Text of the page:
Sunday, 10 May 2015

Between Friends - Northern Ballet's Mixed Programme

The Architect - Trailer from Kenneth Tindall on Vimeo.

Northern Ballet, Mixed Programme, Stanley and Audrey Burton Theatre, 9 May 2015

Every Spring Northern Ballet presents a programme of short ballets to its public in Leeds and London. For me that programme is the highlight of the year because the company is at its best.  Not all the works in the programme are new but they are always fresh as the dancers seem to delight in performing them. That delight is picked up and reciprocated by the audience which makes these shows very intimate and very precious.

This year is special because it is the 45th anniversary of the formation of the company which it celebrated with the Sapphire gala (see Sapphire 15 March 2015). The company included three of the works from that gala in the programme.  They were Jonathan Watkins's A Northern Trilogy, Daniel de Abdrade's Fatal Kiss and Demis Volpi's Little Monsters.  They formed part of the first act which was crowned with Christopher Hampson's Perpetuum Mobile. Top of the bill was Kenneth Tindall's The Architect  which I had seen last year (see Jane Lambert A Wonderful Evening - Northern Ballet's Mixed Bill 21 June 2014 23 June 2014 and Mel Wong Kenneth Tindall - The Architect of Ballet 21 June 2014).

It was lovely to see the first three ballets in the intimacy of the Stanley and Audrey Burton Theatre. A Northern Trilogy is a pas de deux by Martha Leebolt and Tobias Batley, a solo by Kevin Poeung and a narrative by Leebolt and Barley joined by Hannah Bateman, Dreda Blow and Isaac Lee-Baker to Stanley Holloway's Yorkshire PuddenOne-Each A-Piece All Round and The Lion and Albert. The  opening pas de deux was danced "with Heavenly magic ...... As light as a maiden's first kiss", the solo proudly "as any gentry" and the Lion and Albert with love. I enjoyed A Northern Trilogy when I first saw it at The Grand but I relished it in the the company's own theatre.

The same is true of the other ballets, particularly Fatal Kiss danced passionately by Lucia Solari and Javier Torres.  Since the gala I have seen van Dantzig's 5 Tangos performed by Scottish Ballet which is also to the music of the tango composer Astor Piazzolla (see No Mean City - Accessible Dance and Ballet 26 April 2015) which helped my appreciation of de Andrade's work. The dance represents a life which ends in a full frontal kiss on the lips that means death.

Little Monsters is danced by Dreda Blow and Joseph Taylor to three Elvis songs. In Love me Tender we see only Blow's arms which grab Taylor's body first his upper body then his legs like a clamp as she appears about to devour him. It is love all right but love in the sense of "I'd love a tender steak" rather than "I love him tenderly."  By contrast, in "Are you Lonesone Tonight" the dancers were apart and almost disconnected.

Christopher Hampson's Perpetuum Mobile was the only work I had not seen before and what a surprise and delight. Choreographed to Bach's Violin Concerto in E Minor it has joyful leaps for the men and turns for the women.  It is exhilarating to watch but demands much from the dancers. The company did Hampson proud. Batley and Leebolt were brilliant, of course, but so too were Lucia Solari, Abigail Prudames. Ayami Miyata, Kevin Poeung, Isaac Lee-Baker, Sean Bates and Rachael Gillespie. I love to see Gillespie dance and I don't think I have ever seen her dance better.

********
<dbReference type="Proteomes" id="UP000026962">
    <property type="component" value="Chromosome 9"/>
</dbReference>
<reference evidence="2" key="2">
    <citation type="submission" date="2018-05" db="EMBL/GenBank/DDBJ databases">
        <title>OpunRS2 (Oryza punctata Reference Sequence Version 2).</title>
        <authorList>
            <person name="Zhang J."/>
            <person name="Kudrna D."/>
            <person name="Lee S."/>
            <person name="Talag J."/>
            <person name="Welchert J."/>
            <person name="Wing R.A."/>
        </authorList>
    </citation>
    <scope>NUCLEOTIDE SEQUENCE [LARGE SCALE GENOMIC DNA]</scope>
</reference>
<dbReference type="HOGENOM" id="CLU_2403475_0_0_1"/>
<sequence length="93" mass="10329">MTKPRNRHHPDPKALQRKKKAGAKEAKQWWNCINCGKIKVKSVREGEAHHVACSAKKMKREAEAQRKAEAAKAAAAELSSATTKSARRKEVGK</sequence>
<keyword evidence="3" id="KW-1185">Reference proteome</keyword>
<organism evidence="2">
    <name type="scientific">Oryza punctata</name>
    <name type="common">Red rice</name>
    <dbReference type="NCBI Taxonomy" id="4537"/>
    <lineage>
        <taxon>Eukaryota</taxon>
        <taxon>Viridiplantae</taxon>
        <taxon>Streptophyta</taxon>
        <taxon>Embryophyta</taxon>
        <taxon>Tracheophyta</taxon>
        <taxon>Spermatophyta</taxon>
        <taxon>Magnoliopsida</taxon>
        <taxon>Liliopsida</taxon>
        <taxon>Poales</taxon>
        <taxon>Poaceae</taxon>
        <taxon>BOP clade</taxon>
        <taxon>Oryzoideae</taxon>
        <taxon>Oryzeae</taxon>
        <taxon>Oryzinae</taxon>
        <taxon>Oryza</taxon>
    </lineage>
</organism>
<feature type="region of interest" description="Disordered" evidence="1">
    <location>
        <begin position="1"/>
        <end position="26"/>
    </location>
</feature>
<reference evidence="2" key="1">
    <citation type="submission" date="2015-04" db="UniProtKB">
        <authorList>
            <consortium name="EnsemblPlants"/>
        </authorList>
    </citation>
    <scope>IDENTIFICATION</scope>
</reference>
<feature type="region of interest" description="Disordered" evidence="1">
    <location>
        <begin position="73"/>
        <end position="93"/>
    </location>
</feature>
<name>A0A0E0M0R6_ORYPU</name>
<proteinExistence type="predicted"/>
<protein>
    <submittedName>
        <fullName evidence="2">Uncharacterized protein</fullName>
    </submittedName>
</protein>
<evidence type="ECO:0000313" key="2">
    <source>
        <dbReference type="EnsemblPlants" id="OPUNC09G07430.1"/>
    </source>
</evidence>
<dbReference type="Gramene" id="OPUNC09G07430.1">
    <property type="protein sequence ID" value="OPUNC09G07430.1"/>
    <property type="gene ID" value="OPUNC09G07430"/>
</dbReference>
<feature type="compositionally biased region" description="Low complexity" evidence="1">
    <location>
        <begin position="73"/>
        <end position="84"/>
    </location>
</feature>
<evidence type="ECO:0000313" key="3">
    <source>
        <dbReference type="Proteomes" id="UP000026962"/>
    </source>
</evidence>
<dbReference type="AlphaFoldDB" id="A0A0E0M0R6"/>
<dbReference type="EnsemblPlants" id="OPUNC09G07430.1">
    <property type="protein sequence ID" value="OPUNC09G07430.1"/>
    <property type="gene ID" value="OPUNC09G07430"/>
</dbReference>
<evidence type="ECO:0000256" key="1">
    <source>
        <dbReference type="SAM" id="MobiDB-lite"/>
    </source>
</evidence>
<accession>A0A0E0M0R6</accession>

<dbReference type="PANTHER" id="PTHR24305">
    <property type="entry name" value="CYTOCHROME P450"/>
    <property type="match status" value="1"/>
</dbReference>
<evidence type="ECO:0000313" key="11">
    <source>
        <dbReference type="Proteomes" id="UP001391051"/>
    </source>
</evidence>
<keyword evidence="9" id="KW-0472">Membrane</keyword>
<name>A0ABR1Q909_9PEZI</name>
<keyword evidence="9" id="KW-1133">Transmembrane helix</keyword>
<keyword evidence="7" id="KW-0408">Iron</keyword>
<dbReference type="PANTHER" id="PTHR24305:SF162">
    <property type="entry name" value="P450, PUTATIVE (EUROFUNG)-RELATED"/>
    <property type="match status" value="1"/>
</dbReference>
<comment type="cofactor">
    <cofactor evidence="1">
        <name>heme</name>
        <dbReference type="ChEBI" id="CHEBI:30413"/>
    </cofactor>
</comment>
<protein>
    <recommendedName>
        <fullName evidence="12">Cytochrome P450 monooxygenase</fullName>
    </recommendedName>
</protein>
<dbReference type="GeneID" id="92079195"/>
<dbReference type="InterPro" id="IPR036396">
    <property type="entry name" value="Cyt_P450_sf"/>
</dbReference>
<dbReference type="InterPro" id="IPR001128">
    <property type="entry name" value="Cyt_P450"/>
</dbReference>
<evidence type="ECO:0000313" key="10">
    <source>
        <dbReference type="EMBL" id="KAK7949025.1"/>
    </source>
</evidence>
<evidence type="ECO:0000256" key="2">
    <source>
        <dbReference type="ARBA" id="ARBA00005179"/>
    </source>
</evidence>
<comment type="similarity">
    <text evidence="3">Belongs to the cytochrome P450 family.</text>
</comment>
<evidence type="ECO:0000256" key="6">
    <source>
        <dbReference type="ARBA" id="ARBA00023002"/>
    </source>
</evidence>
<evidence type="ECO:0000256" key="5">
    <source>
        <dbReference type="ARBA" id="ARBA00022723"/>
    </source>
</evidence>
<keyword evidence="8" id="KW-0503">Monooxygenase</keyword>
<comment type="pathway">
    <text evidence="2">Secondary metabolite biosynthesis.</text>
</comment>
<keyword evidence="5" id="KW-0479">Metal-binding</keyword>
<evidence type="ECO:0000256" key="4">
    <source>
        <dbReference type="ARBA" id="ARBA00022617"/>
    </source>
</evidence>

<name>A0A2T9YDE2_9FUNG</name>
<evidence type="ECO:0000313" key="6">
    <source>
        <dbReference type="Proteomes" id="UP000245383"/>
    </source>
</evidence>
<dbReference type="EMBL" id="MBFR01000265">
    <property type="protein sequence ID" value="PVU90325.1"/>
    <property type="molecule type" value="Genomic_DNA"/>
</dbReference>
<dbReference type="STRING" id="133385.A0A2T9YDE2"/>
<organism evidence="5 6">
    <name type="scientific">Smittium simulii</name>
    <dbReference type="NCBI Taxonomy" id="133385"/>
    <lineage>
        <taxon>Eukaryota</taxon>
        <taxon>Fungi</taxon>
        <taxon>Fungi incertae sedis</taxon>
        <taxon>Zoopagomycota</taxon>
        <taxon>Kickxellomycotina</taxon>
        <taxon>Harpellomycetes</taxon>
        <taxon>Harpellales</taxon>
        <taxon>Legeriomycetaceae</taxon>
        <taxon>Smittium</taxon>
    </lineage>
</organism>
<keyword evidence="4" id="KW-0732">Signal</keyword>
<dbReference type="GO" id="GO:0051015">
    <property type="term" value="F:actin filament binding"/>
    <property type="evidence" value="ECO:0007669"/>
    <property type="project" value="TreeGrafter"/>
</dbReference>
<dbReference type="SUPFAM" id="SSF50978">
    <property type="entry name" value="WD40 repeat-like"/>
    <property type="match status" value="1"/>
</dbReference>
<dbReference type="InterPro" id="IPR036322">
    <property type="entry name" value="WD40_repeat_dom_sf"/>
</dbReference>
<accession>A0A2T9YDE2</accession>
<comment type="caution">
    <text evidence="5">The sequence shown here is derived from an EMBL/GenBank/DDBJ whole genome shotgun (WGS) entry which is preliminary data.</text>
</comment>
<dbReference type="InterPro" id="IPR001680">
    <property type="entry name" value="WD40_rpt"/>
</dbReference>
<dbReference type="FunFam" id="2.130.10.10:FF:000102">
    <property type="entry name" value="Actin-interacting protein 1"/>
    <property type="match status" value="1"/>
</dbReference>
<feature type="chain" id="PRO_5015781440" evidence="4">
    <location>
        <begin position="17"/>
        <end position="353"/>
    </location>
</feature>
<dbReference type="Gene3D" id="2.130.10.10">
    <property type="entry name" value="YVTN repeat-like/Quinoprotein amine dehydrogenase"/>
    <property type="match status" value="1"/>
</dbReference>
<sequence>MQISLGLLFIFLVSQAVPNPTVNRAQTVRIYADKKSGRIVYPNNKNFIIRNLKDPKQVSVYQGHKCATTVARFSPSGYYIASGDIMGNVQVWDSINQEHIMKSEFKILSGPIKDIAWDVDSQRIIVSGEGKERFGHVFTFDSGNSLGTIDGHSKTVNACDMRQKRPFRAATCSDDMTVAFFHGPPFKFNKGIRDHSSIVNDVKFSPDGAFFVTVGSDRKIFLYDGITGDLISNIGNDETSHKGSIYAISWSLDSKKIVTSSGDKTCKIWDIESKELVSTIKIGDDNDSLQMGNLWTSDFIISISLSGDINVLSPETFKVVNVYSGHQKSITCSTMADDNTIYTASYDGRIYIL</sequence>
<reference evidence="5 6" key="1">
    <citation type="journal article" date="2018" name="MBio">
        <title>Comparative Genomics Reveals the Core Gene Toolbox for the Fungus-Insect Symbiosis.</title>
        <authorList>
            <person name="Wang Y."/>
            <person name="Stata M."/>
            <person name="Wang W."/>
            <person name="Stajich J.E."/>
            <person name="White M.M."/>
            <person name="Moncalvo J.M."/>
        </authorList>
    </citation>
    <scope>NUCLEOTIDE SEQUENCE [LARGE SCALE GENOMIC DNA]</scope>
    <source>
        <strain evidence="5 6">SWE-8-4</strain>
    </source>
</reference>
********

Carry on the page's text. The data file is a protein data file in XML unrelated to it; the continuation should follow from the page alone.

Even though he created it last year The Architect is Kendall's first show as an independent choreographer and it was impressive. Tindall spoke about the show immediately after the matinee performance. He explained how he wanted to explore the story of Adam and Eve but tie it in with science. He referred to the double helix of the male dancers' costumes representing DNA.  Do we carry Adam's disobedience in our DNA? The words of Milton* sprang to mind:
"Of Mans First Disobedience, and the Fruit
Of that Forbidden Tree, whose mortal tast
Brought Death into the World, and all our woe..."
That prompted a question from me about the characters on the chests of the male dancers which reminded me of DNA sequencing. Tindall confirmed that the allusion was deliberate.

Gillespie was in The Architect and again it was a joy to see her.  But the others were great too: Antoinette Brooks-Daw, Abigail Prudames, Jeremy Curnier, Matthew Topliss, Mlibdi Kulashe and Matthew Koon who joined Miyata and Lee-Baker. The lighting and the set design were like extra dancers particularly in the last scene when humanity combined to grab the apple. The ballet was striking. Even better second time round.

This show is on its way to The Linbury with the substitution of Mark Godden's Angels in the Architecture for Perpetuum Mobile. Angels in the Architecture is a gorgeous ballet that I saw in the 2013 Mixed Programme (see Angelic - Northern Ballet's Mixed Bill 9 June 2013). It has the same music and even some of the same choreography as Martha Graham's Appalachian Spring. I would have liked to have seen that too though I wouldn't have missed Chris Hampson's ballet for the world.  London is in for a treat.

Further Reading

14 May 2015  Joanna Goodman Mixed Programme - with a sweet centre (the Mixed Programme in London)

* An old boy of my school as it happens

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